This is fiction. Kind of. Science left for a few days and asked fiction to care for the house.
I ran into my friend, Cornelius Kipling, at the grocery store. He was ahead of me in line, holding a large eggplant and a copy of the National Enquirer. I didn’t ask about it.
I hadn’t seen Kip in six months, so went for a walk along Boulder Creek to catch up. Kip has a Ph.D. in molecular engineering from Ben-Gurion University of the Negev, and an MBA from an online degree mill. He’s the only person I know who combines an earnest desire to save the world with the scruples of a small-time mafia don. He’s an interesting person to talk as long as you remember that he gets most of his ideas out of mail-order catalogs.
“What are you working on these days,” I asked him after I’d stashed my groceries in the fridge and retrieved my wallet from his pocket. Last I’d heard Kip was involved in a minor arson case and couldn’t come within three thousand feet of any Monsanto office.
“Saving lives,” he said, in the same matter-of-fact way that a janitor will tell you he cleans bathrooms. “Small lives. Fireflies. I’m making miniature organic light-emitting diodes that save fireflies from certain death at the hands of the human industrial-industrial complex.”
“The industrial human what?”
“Exactly,” he said, ignoring the question. “We’re developing new LEDs that mimic the light fireflies give off. The purpose of the fire in fireflies, you see, is to attract mates. Bigger light, better mate. The problem is, humans have much bigger lights than fireflies. So fireflies end up trying to mate with incandescents. You turn on a light bulb outside, and pffftttt there go a dozen bugs. It’s genocide, only on a larger scale. Whereas the LEDs we’re building attract fireflies like crazy but aren’t hot enough to harm them. At worst, you’ve got a device guaranteed to start a firefly orgy when it turns on.”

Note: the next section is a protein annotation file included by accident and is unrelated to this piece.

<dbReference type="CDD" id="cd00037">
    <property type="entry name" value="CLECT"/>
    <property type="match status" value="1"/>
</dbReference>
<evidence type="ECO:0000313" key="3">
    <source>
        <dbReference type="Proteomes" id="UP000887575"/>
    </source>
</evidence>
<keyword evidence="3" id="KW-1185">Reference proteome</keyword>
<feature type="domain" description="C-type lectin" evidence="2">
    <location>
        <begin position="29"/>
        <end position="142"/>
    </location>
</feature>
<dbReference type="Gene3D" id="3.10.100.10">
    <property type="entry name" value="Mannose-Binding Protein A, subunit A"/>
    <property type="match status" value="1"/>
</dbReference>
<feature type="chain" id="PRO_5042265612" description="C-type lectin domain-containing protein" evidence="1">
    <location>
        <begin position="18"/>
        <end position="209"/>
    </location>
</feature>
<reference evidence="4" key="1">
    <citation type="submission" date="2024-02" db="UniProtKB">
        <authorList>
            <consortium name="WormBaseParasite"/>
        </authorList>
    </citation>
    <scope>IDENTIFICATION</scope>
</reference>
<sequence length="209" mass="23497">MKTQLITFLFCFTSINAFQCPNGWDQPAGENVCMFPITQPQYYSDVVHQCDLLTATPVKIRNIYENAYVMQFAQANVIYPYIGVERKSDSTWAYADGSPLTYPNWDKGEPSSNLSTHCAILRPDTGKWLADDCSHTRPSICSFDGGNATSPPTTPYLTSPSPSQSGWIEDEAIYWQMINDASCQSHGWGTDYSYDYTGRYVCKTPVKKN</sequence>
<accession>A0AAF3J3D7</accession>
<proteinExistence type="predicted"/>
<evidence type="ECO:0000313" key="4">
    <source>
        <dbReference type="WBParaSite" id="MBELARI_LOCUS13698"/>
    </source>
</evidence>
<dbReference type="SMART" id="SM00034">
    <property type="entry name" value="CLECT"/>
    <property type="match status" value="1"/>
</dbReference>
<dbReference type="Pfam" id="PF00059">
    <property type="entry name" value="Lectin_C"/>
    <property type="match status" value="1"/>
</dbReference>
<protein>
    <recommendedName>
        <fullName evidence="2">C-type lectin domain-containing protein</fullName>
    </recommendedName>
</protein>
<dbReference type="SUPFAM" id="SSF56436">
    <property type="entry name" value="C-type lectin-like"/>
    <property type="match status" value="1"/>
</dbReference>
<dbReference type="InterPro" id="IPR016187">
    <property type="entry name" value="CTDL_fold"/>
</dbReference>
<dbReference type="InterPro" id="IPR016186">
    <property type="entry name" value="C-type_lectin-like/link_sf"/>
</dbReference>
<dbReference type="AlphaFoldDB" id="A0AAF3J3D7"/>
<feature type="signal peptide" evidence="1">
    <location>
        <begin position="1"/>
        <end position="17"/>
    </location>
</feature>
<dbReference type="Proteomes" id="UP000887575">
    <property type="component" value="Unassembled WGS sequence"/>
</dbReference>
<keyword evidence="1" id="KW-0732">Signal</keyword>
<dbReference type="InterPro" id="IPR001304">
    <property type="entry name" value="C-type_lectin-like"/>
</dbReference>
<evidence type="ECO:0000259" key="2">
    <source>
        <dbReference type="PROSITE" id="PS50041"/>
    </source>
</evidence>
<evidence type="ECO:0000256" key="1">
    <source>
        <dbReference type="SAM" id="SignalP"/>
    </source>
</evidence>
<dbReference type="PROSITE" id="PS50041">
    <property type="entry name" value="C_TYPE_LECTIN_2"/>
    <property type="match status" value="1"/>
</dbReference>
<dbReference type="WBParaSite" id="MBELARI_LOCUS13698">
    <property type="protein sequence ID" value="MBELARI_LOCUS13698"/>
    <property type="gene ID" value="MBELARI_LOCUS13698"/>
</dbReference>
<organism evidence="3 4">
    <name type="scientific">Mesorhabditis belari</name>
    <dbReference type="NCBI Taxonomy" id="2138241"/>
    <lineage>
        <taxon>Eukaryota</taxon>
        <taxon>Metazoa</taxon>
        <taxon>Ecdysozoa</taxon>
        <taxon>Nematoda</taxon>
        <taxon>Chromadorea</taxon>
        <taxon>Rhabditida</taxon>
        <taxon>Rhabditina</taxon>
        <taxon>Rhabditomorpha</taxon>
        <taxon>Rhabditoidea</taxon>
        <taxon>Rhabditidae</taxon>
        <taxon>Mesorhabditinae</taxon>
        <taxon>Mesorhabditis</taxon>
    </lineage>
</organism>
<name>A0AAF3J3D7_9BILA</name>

“Well, that absolutely sounds like another winning venture,” I said. “Oh, hey, what happened to the robot-run dairy you were going to start?”
“The cow drowned,” he said wistfully. We spent a few moments in silence while I waited for conversational manna to rain down on my head. It didn’t.
“I didn’t mean to mock you,” I said finally. “I mean, yes, of course I meant to mock you. But with love. Not like an asshole. You know.”
“S’okay. Your sarcasm is an ephemeral, transient thing–like summer in the Yukon–but the longevity of the firefly is a matter of life and death.”
“Sure it is,” I said. “For the fireflies.”
“This is the potential impact of my work right now,” Kip said, holding his hands a foot apart, as if he were cupping a large balloon. “The oldest firefly in captivity just turned forty-one. That’s eleven years older than us. But in the wild, the average firefly only lives six weeks. Mostly because of contact with the residues of the industrial-industrial complex. Compact fluorescents, parabolic aluminized reflectors, MR halogens, Rizzuto globes, and regular old incandescents. Historically, the common firefly stood no chance against us. But now, I am its redress. I am the Genghis Khan of the Lampyridae Mongol herd. Prepare to be pillaged.”
“I think you just make this stuff up,” I said, wincing at the analogy. “I mean, I’m not one hundred percent sure. But I’m very close to one hundred percent sure.”
“Your envy of other people’s imagination is your biggest problem,” said Kip, rubbing his biceps in lazy circles through his shirt. “And my biggest problem is: I need more imaginative friends. Just this morning, in the shower, this question popped into my head, and it’s been bugging me ever since: if you could be any science fiction character, who would you be? But I can’t ask you what you think; you have no vision. You didn’t even ask me why I was checking out with nothing but an eggplant when you saw me at the grocery store.”